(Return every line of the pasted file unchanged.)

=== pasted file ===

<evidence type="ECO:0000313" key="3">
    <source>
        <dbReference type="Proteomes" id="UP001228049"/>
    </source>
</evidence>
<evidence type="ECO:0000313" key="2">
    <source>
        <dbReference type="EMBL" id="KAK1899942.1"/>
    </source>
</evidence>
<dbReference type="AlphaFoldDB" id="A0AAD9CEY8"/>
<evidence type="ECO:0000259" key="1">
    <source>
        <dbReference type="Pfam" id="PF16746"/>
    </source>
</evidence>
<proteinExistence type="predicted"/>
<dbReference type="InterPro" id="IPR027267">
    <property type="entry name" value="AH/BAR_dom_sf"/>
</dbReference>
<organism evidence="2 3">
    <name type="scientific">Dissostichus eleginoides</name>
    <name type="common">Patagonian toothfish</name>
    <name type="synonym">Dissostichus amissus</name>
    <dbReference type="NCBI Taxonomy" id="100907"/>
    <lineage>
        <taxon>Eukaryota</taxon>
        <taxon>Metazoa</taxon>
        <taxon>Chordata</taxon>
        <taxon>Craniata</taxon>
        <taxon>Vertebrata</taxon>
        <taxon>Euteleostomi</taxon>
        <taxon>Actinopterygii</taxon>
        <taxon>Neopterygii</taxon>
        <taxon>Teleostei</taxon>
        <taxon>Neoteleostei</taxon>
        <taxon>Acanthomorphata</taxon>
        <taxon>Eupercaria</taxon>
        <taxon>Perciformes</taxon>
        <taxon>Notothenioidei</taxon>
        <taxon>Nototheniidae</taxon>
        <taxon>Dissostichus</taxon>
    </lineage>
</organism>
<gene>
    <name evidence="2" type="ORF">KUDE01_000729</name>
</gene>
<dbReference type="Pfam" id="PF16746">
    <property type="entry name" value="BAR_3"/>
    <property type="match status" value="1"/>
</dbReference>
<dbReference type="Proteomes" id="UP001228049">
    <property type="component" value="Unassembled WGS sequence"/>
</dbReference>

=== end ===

<evidence type="ECO:0000313" key="3">
    <source>
        <dbReference type="Proteomes" id="UP001228049"/>
    </source>
</evidence>
<evidence type="ECO:0000313" key="2">
    <source>
        <dbReference type="EMBL" id="KAK1899942.1"/>
    </source>
</evidence>
<dbReference type="AlphaFoldDB" id="A0AAD9CEY8"/>
<evidence type="ECO:0000259" key="1">
    <source>
        <dbReference type="Pfam" id="PF16746"/>
    </source>
</evidence>
<proteinExistence type="predicted"/>
<dbReference type="InterPro" id="IPR027267">
    <property type="entry name" value="AH/BAR_dom_sf"/>
</dbReference>
<organism evidence="2 3">
    <name type="scientific">Dissostichus eleginoides</name>
    <name type="common">Patagonian toothfish</name>
    <name type="synonym">Dissostichus amissus</name>
    <dbReference type="NCBI Taxonomy" id="100907"/>
    <lineage>
        <taxon>Eukaryota</taxon>
        <taxon>Metazoa</taxon>
        <taxon>Chordata</taxon>
        <taxon>Craniata</taxon>
        <taxon>Vertebrata</taxon>
        <taxon>Euteleostomi</taxon>
        <taxon>Actinopterygii</taxon>
        <taxon>Neopterygii</taxon>
        <taxon>Teleostei</taxon>
        <taxon>Neoteleostei</taxon>
        <taxon>Acanthomorphata</taxon>
        <taxon>Eupercaria</taxon>
        <taxon>Perciformes</taxon>
        <taxon>Notothenioidei</taxon>
        <taxon>Nototheniidae</taxon>
        <taxon>Dissostichus</taxon>
    </lineage>
</organism>
<gene>
    <name evidence="2" type="ORF">KUDE01_000729</name>
</gene>
<dbReference type="Pfam" id="PF16746">
    <property type="entry name" value="BAR_3"/>
    <property type="match status" value="1"/>
</dbReference>
<dbReference type="Proteomes" id="UP001228049">
    <property type="component" value="Unassembled WGS sequence"/>
</dbReference>